Partly because of how it’s worded, this fact is a bit difficult to pin down. However, it’s worth remembering that in 2012, the reclusive country successfully launched a satellite into orbit. Fortunately, it seems that they lack any missiles capable of carrying a payload large enough to actually move any of their warheads. So, this is basically true–but they could probably land a really loud party-popper in North America if they had a few spares.

 

norkor-rocket

This is a kind of strange statistic to deal with, since it’s not clear what a success would be. We think this graphic is referring to satellite launches, though–and, yes, of the five launches made by North Korea, only one has made it to a successful orbit in space. However, the North Korean government claims that there is actually another satellite that made orbit in 1998 and is currently sending patriotic songs into space. For science! Or…something?

 

north_korea_facts_07

The number cited here seems to come for an Amnesty International report in the 1990s. One ex-guard who defected from North Korea guessed that about 2,000 people die of malnutrition each year in Hoeryong concentration camp–but that the number of inmates stays constant at 50,000 thanks to an equal number of incoming prisoners. The same guard estimated that 30% of prisoners have physical deformities such as missing limbs. You can read more about the camp conditions on Wikipedia, but we’re not sure we’d recommend it, especially if you’re eating.

 

north_korea_facts_08

This research was widely reported around the world when it was revealed in 2011, so you’ve probably heard about it before. What you might not have heard was the happiness ranking of the USA: Dead last. Hmm…we always suspected that Americans were all secretly depressed–just look at the TV shows! Only depressed people would watch a show called “Glee,” right?

 

north_korea_facts_09

This fact seems to have come from the 2009 book Nothing to Envy, which described the lives of six North Koreans over 15 years, including one school teacher. Apparently her accordion test was postponed due to the death of Kim Il-Sung, though she was still able to find work as a kindergarten teacher until she could take her test.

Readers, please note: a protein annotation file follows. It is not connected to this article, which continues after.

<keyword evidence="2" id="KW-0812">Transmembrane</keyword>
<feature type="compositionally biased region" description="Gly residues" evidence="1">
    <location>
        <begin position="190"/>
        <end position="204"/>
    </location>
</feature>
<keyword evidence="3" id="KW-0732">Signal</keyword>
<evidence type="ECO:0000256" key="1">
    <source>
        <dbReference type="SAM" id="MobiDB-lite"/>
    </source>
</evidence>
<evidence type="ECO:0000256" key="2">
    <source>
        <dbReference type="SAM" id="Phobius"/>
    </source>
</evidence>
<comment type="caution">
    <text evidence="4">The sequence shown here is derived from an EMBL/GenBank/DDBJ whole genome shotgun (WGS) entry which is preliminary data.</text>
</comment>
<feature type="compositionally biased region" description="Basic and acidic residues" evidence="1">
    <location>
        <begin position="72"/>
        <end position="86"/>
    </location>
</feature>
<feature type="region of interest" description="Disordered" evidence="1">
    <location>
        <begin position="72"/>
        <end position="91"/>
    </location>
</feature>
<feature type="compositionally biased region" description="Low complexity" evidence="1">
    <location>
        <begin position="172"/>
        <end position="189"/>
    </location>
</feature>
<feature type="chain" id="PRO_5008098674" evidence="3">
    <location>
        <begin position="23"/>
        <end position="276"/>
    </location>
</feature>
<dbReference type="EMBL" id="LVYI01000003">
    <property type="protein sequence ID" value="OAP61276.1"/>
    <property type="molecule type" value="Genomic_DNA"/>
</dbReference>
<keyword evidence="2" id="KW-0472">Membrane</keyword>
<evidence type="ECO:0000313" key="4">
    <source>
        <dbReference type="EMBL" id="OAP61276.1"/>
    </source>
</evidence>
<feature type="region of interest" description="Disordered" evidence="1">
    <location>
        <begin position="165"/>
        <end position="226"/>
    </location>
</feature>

north_korea_facts_10

As much as people might complain about wasteful government spending, we can’t think of anything that holds a pork barrel to this, um, unique use of funds. In addition to the empty buildings, North Korea also had loudspeakers that would blare propaganda at its southern neighbor–who responded in kind. Fortunately for everyone in earshot, both countries agreed to cease their noisemaking in 2004, after which the loudspeakers were dismantled.

 

north_korea_facts_11

This was another fact that we weren’t able to verify. A number of websites report it, but it’s not clear what the actual source is. However, it’s important to note that there are frequent power outages in North Korea, so even if this were true, we imagine that a lack of electricity would render the radios silent. Bet you never thought someone would hope for their electricity to go out!

 

north_korea_facts_12

This fact seems to come from the Daily NK website, which includes a bit more information on statutes in North Korea. It turns out that all statues are produced in one place, the Mansudae Art Institute, and are actually guarded en route and “presented with a military saluted” as if real people. Sheesh, and we can’t even get our cats to treat us like fake people!

 

north_korea_facts_13

So, what about stuff that happened before Kim Il-sung was born? Apparently it’s standard practice to simply use the Gregorian calendar that western (and most other) nations use. We’re kind of disappointed. We were hoping for B.K. years–Burger King! Or, wait, would that be Before Kim…?

 

north_korea_facts_14

This fact is another one that we weren’t able to verify. It may be true, and would explain how North Korea claims a literacy rate of 99 percent–which would put it among the highest in the world. Obviously, almost no one seems to believe this statistic (remember the 1998  satellite?). On the other, the North Korean education system apparently includes 11 years of compulsory education, so it’s possible that the average North Korean really can read and write.

 

Unexploded ordinance left behind by Al Shabaab lay on the ground ahead of being destroyed by controlled detonation carried out by a combat engineering team serving with the Kenyan Contingent of the AMISOM in the southern Somali port city of Kismayo

Whoa! That is one hell of a way to go, isn’t it? And, yes, execution by mortar shell is a thing in North Korea, but it doesn’t seem to be particularly common. Apparently, it was used on a top ranking government official who didn’t wait long enough to have a party after the death of Kim Jong-il and was executed for lack of proper mourning. Kim Jong-un was reported as saying that the official, who was vice minister of the army when he still had all his cells in one piece, was to be completely obliterated, demanding that there be “no trace of him behind, down to his hair.”

 

north_korea_facts_16